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Prime Mover Magazine


Industry leaders tout hydrogen as future fuel source

The head of green energy generator and retailer, Powershop, has backed the National Energy Guarantee as a policy for future proofing investments in renewables. Ed McManus, Powershop, Chief Executive, said the decarbonisation of electricity and the electrification of transport would need to be carried out in tandem if Australia was to position itself as leader in a global renewable economy.

“Australia has the largest coal reserves, huge uranium reserves and enormous gas reserves,” he said, “It has the potential to be a global energy superpower in the new energy economy.”

With many of the major truck builders pushing into electric vehicle technology, by looking to apply battery electric trucks or hydrogen fuel cell offerings, brown coal is emerged as the unlikely source for cleaner energy emissions in the future.

Dr Alan Finkel, Chief Scientist of Australia, said during a keynote address at this week’s Australian Road Transport Suppliers Association’s Global Heavy Vehicle Summit that Japanese companies were already looking to Australia as a hydrogen supplier.

“The Victorian Government has a deal with the Japanese government, Kawasaki, J Power and other companies to take brown coal through a complex process to turn that into hydrogen to capture the Co2 waste as storage,” he said. “The intention is to send this clean hydrogen to Japan and South Korea and other countries who are determined to reduce their carbon footprint but don’t have the abundant scope for renewables that we have in Australia.”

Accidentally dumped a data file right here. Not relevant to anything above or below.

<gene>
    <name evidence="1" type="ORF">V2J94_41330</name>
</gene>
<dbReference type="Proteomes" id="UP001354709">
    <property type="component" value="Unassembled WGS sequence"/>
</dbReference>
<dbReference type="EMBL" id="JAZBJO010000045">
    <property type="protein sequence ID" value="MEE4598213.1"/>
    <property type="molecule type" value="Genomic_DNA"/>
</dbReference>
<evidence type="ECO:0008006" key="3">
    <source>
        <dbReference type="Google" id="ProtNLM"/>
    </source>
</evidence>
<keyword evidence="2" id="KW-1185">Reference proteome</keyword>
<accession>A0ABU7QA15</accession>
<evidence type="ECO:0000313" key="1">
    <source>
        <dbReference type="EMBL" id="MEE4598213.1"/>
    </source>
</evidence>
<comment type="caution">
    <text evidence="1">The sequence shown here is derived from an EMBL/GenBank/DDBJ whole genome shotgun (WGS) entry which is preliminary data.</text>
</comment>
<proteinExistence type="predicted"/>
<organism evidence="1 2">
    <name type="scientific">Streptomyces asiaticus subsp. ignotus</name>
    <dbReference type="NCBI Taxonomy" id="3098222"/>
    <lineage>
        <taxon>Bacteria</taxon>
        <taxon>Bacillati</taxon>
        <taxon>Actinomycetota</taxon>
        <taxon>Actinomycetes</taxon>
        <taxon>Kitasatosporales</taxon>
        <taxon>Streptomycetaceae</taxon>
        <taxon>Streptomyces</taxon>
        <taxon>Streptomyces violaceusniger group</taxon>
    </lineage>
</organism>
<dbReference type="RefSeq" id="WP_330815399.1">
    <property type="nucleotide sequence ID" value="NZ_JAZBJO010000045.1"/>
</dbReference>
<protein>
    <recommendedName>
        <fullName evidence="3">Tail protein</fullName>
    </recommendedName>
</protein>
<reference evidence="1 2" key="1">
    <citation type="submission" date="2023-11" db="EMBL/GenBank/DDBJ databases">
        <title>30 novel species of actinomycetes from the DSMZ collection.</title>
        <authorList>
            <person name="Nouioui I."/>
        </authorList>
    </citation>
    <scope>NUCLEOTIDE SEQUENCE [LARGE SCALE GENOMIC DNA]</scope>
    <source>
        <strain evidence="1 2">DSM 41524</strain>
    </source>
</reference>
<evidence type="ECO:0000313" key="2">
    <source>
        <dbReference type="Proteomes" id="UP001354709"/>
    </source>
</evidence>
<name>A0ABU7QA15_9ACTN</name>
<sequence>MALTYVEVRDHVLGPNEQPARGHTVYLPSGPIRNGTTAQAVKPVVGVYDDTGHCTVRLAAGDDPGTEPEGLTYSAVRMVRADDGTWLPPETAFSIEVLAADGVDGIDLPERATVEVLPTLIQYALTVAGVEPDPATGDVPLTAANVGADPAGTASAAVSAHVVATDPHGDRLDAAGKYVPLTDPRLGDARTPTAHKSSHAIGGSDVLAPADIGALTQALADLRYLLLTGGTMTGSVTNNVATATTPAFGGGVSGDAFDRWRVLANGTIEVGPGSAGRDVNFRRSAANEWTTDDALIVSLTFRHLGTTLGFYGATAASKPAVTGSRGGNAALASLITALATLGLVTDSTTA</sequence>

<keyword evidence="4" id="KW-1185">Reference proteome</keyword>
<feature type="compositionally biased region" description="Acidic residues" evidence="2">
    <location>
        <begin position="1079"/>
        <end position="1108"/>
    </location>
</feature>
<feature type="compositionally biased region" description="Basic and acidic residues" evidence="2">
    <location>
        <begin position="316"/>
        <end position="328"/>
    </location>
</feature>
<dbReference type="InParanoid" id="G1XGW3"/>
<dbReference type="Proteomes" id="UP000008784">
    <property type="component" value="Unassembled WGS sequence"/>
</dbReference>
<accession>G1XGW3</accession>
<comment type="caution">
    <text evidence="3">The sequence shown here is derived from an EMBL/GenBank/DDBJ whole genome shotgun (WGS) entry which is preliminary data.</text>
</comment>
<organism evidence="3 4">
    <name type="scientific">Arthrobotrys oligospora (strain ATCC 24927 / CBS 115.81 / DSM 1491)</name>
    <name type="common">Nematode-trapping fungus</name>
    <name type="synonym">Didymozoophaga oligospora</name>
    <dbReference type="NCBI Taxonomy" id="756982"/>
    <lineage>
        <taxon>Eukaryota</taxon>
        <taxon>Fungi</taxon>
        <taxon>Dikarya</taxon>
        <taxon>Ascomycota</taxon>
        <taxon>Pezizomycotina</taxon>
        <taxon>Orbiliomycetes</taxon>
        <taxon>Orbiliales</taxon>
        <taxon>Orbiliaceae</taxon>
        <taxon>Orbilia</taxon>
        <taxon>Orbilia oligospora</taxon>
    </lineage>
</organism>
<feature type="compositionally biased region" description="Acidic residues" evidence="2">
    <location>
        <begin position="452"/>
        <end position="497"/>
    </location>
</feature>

Japan has declared itself as a long term customer of clean hydrogen, way past 2050, which will drive innovations and technology behind new ways of developing clean hydrogen. Toyota, according to Dr Finkel, is already testing hydrogen B-doubles in California.
The $500 million pilot brown coal to hydrogen project in Victoria according to McManus is an example of the vast potential hydrogen might play in the future.  

“Today we’re an exporter of gas and minerals; tomorrow we can be an exporter of energy, new fuels and most importantly knowledge," he said.

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